Be a Light in 2024
“You are the light of the world. A city set on a hill cannot be hidden. Nor do people light a lamp and put it under a basket, but on a stand, and it gives light to all in the house. In the same way, let your light shine before others, so that they may see your good works and give glory to your Father who is in heaven.” (Matthew 5:14-16)
These words of Jesus, preached during the Sermon on the Mount, have become commonly recited in the Christian tradition. I would like to propose that they should shock and unsettle us.
Why? Because elsewhere, Jesus declares himself to be the light of the world. “I am the light of the world. Whoever follows me will not walk in darkness, but will have the light of life” (John 8:12).
So, are we and Jesus both the light of the world? That should be an uncomfortable identity; it’s not a comparison or parallel we should accept casually.
In this moment, Jesus is placing his name on his followers and describing God’s plan for human redemption. The Lord will make the light of his presence, power, grace, and wisdom visible through his disciples that he sends out to be light in a dark world.
I like to say it this way: our God of light makes his invisible light visible by sending his children of light to reflect that light to people who need light.
This is not just a commission for pastors of outreach, parachurch ministry leaders, college campus workers, or full-time foreign missionaries. This is the life calling for everyone who calls Jesus Lord and Savior.
No matter who you are. No matter how old or young you are. No matter what your job description is.
All of us who have been “delivered from the domain of darkness and transferred to the kingdom of his beloved Son” (Colossians 1:13) are called to be lights in this dark world, proclaiming the Good News of the One who is the Light of the world.
Sounds inspirational, right? Well, here’s the problem. The way most of us as Christians define ministry allows us to evade this calling to be light.
I said it a few paragraphs above: “You are the light of the world” is not just a commission for pastors of outreach, parachurch ministry leaders, college campus workers, or full-time foreign missionaries.
But many of us would be relieved if God designed for evangelism and ministry to be the sole responsibility of full-time paid professionals. After all, they have the education, the time, and experience to do it best, right?
Be encouraged (and challenged) by this principle embedded throughout the narrative of biblical redemption: God uses ordinary people to do extraordinary things in the lives of others.
In fact, I’ll take it even further. God uses inexperienced, unqualified people to build his eternal Kingdom.
What mission board, ministry, or local church would ever hire the people God used in Scripture for their newest leadership position? Would you ever think Moses, Gideon, David, or Peter was a good candidate?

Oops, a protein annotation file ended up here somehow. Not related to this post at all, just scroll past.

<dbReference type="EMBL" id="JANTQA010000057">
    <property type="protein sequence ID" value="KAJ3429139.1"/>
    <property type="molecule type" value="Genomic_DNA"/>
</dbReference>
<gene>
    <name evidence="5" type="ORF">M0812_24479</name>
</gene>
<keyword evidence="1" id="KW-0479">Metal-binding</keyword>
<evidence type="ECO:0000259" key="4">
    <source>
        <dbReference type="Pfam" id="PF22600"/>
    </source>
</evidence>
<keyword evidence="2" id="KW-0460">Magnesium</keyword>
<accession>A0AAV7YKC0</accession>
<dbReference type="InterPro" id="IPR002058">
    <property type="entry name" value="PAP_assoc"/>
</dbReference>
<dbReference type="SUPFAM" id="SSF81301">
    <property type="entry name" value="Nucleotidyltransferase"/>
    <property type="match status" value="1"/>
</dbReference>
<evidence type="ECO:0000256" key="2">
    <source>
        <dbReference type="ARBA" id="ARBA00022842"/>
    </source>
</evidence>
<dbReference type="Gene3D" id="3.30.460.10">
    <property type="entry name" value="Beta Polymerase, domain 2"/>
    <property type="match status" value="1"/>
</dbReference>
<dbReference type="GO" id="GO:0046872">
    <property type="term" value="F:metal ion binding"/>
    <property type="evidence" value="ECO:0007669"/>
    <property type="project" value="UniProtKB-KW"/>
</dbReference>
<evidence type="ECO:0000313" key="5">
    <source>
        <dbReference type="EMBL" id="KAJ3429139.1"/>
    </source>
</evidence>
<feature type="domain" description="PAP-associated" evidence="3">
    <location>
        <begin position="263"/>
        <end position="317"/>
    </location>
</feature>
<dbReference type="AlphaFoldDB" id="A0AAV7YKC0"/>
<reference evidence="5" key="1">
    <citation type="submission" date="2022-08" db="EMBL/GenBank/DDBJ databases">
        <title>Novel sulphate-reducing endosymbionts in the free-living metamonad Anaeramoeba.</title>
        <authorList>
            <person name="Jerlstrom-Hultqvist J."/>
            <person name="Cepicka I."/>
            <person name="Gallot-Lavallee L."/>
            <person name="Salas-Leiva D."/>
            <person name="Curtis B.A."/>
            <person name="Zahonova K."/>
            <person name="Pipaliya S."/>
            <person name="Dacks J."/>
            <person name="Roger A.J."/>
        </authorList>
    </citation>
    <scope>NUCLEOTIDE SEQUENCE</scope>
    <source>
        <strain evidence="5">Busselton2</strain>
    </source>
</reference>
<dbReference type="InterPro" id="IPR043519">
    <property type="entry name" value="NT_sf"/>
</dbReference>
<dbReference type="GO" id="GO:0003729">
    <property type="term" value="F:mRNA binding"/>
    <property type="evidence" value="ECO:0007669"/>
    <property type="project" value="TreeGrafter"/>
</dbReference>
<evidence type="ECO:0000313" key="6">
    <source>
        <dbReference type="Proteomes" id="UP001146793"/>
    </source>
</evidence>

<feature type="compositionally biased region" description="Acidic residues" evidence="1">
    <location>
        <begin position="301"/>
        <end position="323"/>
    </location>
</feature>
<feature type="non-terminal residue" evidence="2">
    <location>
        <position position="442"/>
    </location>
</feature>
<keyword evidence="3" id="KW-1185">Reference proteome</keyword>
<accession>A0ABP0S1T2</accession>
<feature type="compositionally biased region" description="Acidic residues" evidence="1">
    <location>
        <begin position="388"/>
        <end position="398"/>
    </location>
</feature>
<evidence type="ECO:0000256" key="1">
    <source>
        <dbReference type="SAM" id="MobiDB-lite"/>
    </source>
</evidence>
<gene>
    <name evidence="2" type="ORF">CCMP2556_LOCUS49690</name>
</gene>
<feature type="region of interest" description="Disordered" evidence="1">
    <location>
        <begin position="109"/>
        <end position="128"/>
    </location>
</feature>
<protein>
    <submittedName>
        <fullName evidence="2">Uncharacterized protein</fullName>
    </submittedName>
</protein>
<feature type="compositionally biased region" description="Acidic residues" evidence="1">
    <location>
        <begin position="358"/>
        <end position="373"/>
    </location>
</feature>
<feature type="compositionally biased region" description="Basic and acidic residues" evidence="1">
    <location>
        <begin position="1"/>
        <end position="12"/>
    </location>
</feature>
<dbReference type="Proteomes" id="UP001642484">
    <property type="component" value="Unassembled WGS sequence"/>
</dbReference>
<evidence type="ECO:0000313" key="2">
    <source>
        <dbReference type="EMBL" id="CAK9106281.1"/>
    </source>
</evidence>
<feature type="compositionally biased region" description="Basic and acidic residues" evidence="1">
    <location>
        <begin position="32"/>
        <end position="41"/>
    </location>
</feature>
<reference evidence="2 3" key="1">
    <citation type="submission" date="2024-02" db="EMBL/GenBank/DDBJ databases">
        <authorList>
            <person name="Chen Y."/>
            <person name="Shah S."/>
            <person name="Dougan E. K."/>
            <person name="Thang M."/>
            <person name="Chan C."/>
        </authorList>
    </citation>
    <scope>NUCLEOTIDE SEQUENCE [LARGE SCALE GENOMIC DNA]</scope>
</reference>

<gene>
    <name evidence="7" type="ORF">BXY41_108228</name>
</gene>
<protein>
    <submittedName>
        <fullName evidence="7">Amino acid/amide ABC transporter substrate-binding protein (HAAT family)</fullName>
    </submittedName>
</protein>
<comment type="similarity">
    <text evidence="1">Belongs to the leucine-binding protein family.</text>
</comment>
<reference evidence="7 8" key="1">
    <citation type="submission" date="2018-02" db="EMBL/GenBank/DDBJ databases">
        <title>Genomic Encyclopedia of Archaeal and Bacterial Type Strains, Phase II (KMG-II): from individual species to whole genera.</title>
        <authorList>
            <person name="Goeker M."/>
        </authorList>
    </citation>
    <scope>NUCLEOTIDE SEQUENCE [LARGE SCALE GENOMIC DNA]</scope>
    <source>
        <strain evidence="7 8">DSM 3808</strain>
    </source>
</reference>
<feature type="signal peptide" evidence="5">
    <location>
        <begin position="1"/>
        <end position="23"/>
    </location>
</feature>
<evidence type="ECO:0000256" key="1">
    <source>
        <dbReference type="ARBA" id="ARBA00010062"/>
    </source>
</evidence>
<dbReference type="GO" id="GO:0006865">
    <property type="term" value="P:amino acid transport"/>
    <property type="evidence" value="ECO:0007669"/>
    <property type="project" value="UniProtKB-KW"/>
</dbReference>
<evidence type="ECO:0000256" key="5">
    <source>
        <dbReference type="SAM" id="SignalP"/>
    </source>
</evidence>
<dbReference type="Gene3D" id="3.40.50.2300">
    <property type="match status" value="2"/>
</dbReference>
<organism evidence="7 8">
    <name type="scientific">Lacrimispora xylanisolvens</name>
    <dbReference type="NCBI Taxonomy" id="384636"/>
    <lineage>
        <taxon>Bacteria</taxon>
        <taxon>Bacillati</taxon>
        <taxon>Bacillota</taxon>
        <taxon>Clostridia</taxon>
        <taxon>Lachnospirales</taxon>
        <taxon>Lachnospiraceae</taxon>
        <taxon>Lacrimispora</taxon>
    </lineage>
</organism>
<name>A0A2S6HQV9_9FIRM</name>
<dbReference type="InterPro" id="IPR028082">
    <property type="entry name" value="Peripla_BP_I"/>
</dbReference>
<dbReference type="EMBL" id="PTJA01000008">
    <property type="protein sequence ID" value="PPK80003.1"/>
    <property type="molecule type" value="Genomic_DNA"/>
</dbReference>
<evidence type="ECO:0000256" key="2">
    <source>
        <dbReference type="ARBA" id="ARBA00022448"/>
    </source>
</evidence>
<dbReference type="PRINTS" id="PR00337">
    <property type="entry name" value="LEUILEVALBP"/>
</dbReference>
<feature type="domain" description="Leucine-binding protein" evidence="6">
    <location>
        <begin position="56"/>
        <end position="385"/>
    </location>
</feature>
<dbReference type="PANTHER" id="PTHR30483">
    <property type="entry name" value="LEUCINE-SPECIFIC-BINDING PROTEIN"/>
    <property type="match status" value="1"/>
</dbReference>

If you’re going to make a New Year’s resolution, let it be this. Commit to seeking opportunities to be a light to those living in darkness. Do not place that responsibility on the full-time leaders of the church.
This is your mission in life. God has uniquely placed you in the exact situations, locations, and relationships to make the Light of the world visible and concrete.
You are the look of Christ’s face. You are the tone of his voice. You are the touch of his hands. You are the physical representation of his light in a dark world.
How bright will you shine this year?
“For at one time you were darkness, but now you are light in the Lord. Walk as children of light” (Ephesians 5:8).
Paul David Tripp
1. When you think of a person who represents Jesus in a dark world, has that person you imagined ever been you? If not, why not? Why is it potentially uncomfortable for you to see yourself as God’s plan for the redemption of other people? Why is God’s call to be a light to the world a call for every believer in Jesus, not just the professionals?
2. How would you define the word “ministry”? What do you typically think of when you hear that word? Why do you think the term “ministry” is usually associated strictly with full-time pastors, missionaries, or para-church ministers?
3. What first comes to your mind when you hear the word “evangelism”? Why do you think the word “evangelism” carries so much baggage with it? Would you ever consider yourself a person who God could use to bring others into a relationship with Jesus?
4. Take a moment and think through a short list of people in your life who aren’t Christians. How might God specifically use you in those people’s lives because of the unique relationship you have with each of them? In what ways can you be praying for those people to come to know the Lord? How might God use you to be an answer to your own prayers? In what specific ways can you commit to seeking opportunities to be a light to those people on your list who are currently living in darkness?